I'd like to implement multiplayer communication over IP,
could this be feasible?
Should it be server based with a central server that broadcasts the frames to every client,
or just point to point?
The current local SIO emulation is somehow limited with respect to the possibilities of multiplayer over internet.
I'm already planning to implement this, but trust me, it's way harder than it seems due to the tight timing constraints of SIO communication.
The plan involved serializing inputs and savestates across the network instead of individual SIO packets, and running the emulation loop in full on each computer. However, this will require a bunch of internal knowledge to get up and running so it's not a great newbie project. I can try to help, but...it's difficult, which is why I haven't done it yet myself.
07-11-2016, 05:55 PM
(This post was last modified: 07-11-2016, 06:34 PM by n1zzo.)
Ok, directly porting the protocol on internet is a no-go,
but maybe we can do something to avoid the problem of the strict time window.
We could replace the original GBA protocol and instead of exchanging frames in the same window,
just exchange them in an asynchronous way and send the correct interrupts every time we receive a new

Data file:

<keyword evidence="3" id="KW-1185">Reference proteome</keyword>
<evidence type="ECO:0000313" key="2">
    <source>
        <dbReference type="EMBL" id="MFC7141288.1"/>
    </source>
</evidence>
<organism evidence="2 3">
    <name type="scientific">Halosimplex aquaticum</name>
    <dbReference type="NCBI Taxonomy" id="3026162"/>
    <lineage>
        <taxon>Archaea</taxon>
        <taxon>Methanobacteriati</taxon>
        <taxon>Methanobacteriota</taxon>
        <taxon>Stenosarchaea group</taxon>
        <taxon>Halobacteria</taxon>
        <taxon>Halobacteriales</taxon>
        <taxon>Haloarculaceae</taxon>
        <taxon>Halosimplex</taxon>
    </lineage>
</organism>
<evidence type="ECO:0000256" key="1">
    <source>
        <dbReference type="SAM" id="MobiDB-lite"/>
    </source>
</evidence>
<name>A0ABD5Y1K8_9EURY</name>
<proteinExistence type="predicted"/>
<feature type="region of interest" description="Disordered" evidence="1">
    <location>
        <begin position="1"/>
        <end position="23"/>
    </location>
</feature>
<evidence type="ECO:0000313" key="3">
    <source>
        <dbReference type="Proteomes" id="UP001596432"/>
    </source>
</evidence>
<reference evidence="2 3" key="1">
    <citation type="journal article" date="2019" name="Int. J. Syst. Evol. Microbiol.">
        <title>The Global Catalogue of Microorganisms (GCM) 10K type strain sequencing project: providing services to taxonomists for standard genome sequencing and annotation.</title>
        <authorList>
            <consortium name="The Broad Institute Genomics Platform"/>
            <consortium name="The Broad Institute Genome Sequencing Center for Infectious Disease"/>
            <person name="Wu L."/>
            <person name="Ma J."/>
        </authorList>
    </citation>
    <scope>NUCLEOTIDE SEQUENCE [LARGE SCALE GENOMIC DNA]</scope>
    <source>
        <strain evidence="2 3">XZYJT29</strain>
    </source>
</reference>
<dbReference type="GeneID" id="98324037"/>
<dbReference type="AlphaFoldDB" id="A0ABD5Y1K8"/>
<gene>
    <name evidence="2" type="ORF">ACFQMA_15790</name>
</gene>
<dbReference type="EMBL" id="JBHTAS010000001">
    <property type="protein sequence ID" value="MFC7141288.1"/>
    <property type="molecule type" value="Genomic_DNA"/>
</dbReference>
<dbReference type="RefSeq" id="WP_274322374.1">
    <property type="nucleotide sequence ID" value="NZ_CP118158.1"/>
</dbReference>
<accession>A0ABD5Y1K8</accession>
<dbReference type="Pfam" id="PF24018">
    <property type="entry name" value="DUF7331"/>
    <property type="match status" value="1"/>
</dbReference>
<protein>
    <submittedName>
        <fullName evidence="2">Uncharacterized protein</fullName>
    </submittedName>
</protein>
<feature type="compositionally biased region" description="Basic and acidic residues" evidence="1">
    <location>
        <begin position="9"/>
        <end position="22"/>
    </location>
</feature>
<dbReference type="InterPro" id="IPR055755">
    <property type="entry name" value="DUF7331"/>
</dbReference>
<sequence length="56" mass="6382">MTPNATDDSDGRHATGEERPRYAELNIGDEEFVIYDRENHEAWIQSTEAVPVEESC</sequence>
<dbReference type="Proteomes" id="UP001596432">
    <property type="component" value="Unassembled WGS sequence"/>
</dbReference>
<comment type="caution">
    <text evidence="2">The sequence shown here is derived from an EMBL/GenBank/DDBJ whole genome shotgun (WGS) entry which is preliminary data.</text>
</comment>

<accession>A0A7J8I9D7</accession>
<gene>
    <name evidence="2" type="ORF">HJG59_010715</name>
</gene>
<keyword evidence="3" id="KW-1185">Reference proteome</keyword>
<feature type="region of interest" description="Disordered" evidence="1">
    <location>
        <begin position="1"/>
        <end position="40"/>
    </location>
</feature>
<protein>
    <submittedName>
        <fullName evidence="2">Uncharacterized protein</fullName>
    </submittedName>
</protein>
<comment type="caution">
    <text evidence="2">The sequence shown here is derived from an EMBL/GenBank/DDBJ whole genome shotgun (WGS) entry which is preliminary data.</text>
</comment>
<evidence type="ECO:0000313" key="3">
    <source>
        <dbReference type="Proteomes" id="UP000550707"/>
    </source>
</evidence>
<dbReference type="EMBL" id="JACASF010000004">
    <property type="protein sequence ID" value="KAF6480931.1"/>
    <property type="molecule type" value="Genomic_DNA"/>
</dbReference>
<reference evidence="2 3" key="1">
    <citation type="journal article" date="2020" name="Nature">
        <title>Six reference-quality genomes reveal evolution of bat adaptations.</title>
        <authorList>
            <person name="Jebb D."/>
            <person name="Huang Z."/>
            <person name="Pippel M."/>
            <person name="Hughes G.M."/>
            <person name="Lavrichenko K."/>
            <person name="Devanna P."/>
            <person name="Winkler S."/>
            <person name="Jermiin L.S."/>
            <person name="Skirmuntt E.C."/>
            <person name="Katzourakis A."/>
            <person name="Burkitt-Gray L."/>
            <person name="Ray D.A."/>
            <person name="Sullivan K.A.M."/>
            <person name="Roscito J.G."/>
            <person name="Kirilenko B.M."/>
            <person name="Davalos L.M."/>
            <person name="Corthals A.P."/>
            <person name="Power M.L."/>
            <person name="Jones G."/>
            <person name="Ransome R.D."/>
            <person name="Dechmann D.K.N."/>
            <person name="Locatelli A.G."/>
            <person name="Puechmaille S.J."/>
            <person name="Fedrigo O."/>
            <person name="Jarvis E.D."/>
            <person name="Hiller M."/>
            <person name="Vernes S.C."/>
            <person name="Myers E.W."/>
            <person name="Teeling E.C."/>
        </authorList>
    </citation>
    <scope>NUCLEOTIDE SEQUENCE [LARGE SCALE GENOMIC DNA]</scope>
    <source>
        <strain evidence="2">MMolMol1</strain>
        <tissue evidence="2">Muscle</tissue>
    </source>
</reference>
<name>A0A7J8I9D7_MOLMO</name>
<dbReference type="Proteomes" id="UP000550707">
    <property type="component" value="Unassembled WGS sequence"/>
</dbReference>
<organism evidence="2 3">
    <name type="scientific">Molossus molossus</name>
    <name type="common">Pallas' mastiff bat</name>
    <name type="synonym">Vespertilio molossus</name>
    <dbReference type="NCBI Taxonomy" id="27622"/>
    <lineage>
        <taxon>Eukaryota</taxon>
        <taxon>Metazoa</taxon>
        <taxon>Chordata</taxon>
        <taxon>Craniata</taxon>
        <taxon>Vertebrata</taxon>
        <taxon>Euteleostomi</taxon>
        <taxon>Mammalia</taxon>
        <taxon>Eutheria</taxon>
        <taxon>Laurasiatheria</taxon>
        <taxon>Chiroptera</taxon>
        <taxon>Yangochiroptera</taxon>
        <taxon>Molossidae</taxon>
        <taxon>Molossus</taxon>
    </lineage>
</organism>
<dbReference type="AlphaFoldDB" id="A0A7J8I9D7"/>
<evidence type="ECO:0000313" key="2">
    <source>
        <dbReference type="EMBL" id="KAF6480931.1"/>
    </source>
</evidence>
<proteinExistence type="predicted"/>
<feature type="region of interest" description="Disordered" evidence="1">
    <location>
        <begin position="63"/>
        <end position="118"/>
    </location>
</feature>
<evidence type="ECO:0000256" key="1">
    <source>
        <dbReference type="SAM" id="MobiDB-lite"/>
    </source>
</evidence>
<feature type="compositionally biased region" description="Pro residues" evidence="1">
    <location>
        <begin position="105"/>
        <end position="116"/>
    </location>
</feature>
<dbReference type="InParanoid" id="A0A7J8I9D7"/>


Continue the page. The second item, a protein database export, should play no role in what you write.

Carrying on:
message from one of the clients.
Your idea of replicating the multiplayer is very interesting but seems very hard to implement to me,
but maybe because I have very little knowledge of the gba emulation internals.
I've looked a bit into the source code of VBA Link which actually implements the LAN multiplayer,
and they seem to use a server-client architecture, every client, instead of waiting for their turn, directly send
their 16bit word to the server, which once enough frames are collected, sends them as a whole packet to the clients.
Is this manageable in your opinion?
01-06-2017, 02:28 PM
(This post was last modified: 01-06-2017, 02:41 PM by JSON.)
As cool as that sounds, it doesn't sound realistic. All you should need to do is emulate whatever serial protocol that was used by the original GBA over the wire (but send over wifi or Bluetooth). Did Gameboy Advance send video frames and full gamestate over its basic serial interface? Or just basic commands and user state? Your idea sounds awesome but wouldn't emulate the original interface that the games were designed for.
The VBA approach is close to dead on, it just needs to utilise a network stack designed for peer to peer because the TCP route is not the way to go. Multiplayer is my main interest when comparing emulators. Its specifically what i was investigation[ when I found mGBA. mGBA's approach is very low level. It just needs a network interface designed to emulate 'link'.